We are most grateful for the hard work of the CEO Search Committee, chaired by Rick Santos, and for the unanimous endorsement by the JLI Board of its recommendation to appoint Kirsten as CEO.

We are looking forward to beginning this new phase of JLI’s work under Kirsten’s leadership.


Rick Santos and Jean Duff

JLI Board Chair and JLI President

The JLI Anti-Human Trafficking and Modern Slavery Hub (AHT-MS), IAHT Network, the Rights Lab at Nottingham University, and Walk Free are partnering on a survey on how Covid-19 has affected responses to trafficking and unsafe migration.


The survey aims to:

  • Share promising practices among NGOs internationally in order to better serve survivors and at-risk populations
  • Inform advocacy, policy and funding priorities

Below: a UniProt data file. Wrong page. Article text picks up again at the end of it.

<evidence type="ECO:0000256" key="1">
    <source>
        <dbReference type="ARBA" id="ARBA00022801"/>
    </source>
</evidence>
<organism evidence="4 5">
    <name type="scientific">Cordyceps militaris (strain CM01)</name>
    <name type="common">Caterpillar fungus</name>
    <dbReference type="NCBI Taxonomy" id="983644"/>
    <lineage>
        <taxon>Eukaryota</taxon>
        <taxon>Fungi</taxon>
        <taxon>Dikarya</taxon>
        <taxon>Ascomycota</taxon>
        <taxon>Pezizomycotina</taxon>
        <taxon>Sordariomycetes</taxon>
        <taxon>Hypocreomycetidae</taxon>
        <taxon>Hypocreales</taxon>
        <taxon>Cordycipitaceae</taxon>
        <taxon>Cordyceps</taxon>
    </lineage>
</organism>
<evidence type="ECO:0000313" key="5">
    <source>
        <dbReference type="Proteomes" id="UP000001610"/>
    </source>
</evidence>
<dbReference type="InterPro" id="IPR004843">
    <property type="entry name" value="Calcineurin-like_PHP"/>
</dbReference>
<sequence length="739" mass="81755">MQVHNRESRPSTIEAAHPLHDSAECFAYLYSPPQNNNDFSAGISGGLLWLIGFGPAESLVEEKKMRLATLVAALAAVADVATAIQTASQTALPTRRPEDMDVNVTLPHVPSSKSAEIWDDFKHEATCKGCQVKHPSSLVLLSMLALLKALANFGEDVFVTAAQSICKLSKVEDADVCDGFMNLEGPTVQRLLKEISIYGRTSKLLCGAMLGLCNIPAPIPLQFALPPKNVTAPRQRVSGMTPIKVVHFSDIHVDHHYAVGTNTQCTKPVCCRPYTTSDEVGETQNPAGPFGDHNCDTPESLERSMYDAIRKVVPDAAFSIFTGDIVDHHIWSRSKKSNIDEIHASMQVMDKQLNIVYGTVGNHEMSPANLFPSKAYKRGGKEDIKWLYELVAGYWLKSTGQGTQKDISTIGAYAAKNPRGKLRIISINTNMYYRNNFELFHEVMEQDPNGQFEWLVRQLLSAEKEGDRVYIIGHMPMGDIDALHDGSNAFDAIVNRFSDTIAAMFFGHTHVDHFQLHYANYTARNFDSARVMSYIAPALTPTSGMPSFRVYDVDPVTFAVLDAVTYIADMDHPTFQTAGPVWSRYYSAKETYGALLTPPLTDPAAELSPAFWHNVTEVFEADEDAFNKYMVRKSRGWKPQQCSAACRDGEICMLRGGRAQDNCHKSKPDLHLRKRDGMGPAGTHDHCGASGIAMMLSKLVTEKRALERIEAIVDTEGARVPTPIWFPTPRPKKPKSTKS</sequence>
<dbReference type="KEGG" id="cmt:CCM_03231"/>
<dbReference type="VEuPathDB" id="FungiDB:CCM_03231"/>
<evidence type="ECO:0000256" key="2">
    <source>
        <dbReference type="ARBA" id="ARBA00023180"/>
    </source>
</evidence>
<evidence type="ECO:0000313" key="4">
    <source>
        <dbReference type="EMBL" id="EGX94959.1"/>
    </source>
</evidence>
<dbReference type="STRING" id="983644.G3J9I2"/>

Our plan is to use this as a baseline and then we’ll be able to collect further information in another few months’ time to see the changes in responses and issues. We know there are many surveys in circulation at the moment. This has been designed to be complementary to those surveys, not a duplication.


In 2019, JLI learning hubs held a number of webinars which sparked conversation, collaborations, and partnerships.

Faith Based Climate Program Webinar #1

Organization: Joint Learning Initiative on Faith & Local Communities

Published: April 2019

Faith Based Climate Program Webinar #2 

Organization: Joint Learning Initiative on Faith & Local Communities

Published: May 2019

Faith Based Climate Program Webinar #3 

Organization: Joint Learning Initiative on Faith & Local Communities

Published: June 2019

Faith Based Climate Program Webinar #4 

Organization: Joint Learning Initiative on Faith and Local Communities

Published: July 2019


JLI Gender Based Violence: Religion, Gender, and GBV Research Agenda Webinar

Organization: Joint Learning Initiative on Faith & Local Communities, PaRD SDG 5 Work-stream, & KAICIID

Published: May 2019

Gender Based Violence: Gender Justice Webinar 

Organization: Joint Learning Initiative on Faith & Local Communities &  KAICIID